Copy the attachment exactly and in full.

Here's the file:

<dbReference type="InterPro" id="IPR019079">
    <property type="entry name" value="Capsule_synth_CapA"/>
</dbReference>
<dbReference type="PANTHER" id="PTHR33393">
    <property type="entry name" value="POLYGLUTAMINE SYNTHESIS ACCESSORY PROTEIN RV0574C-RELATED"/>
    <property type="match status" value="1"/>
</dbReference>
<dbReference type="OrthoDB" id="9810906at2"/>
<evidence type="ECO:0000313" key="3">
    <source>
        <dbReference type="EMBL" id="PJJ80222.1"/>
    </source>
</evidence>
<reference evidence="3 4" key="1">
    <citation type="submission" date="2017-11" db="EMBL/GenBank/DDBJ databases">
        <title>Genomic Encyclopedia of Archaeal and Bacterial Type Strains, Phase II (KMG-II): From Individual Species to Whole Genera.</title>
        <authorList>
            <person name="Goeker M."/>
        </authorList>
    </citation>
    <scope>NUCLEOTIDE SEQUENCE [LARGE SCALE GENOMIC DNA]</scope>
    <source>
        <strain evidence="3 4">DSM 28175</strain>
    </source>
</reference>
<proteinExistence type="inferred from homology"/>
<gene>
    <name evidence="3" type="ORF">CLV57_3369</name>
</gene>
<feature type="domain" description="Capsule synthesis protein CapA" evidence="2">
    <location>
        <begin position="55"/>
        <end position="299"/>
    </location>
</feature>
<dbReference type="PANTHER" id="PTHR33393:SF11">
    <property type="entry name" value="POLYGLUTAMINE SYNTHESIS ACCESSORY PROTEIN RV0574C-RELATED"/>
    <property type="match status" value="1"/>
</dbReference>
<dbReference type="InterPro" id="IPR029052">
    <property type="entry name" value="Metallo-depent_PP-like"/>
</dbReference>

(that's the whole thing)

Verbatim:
<dbReference type="InterPro" id="IPR019079">
    <property type="entry name" value="Capsule_synth_CapA"/>
</dbReference>
<dbReference type="PANTHER" id="PTHR33393">
    <property type="entry name" value="POLYGLUTAMINE SYNTHESIS ACCESSORY PROTEIN RV0574C-RELATED"/>
    <property type="match status" value="1"/>
</dbReference>
<dbReference type="OrthoDB" id="9810906at2"/>
<evidence type="ECO:0000313" key="3">
    <source>
        <dbReference type="EMBL" id="PJJ80222.1"/>
    </source>
</evidence>
<reference evidence="3 4" key="1">
    <citation type="submission" date="2017-11" db="EMBL/GenBank/DDBJ databases">
        <title>Genomic Encyclopedia of Archaeal and Bacterial Type Strains, Phase II (KMG-II): From Individual Species to Whole Genera.</title>
        <authorList>
            <person name="Goeker M."/>
        </authorList>
    </citation>
    <scope>NUCLEOTIDE SEQUENCE [LARGE SCALE GENOMIC DNA]</scope>
    <source>
        <strain evidence="3 4">DSM 28175</strain>
    </source>
</reference>
<proteinExistence type="inferred from homology"/>
<gene>
    <name evidence="3" type="ORF">CLV57_3369</name>
</gene>
<feature type="domain" description="Capsule synthesis protein CapA" evidence="2">
    <location>
        <begin position="55"/>
        <end position="299"/>
    </location>
</feature>
<dbReference type="PANTHER" id="PTHR33393:SF11">
    <property type="entry name" value="POLYGLUTAMINE SYNTHESIS ACCESSORY PROTEIN RV0574C-RELATED"/>
    <property type="match status" value="1"/>
</dbReference>
<dbReference type="InterPro" id="IPR029052">
    <property type="entry name" value="Metallo-depent_PP-like"/>
</dbReference>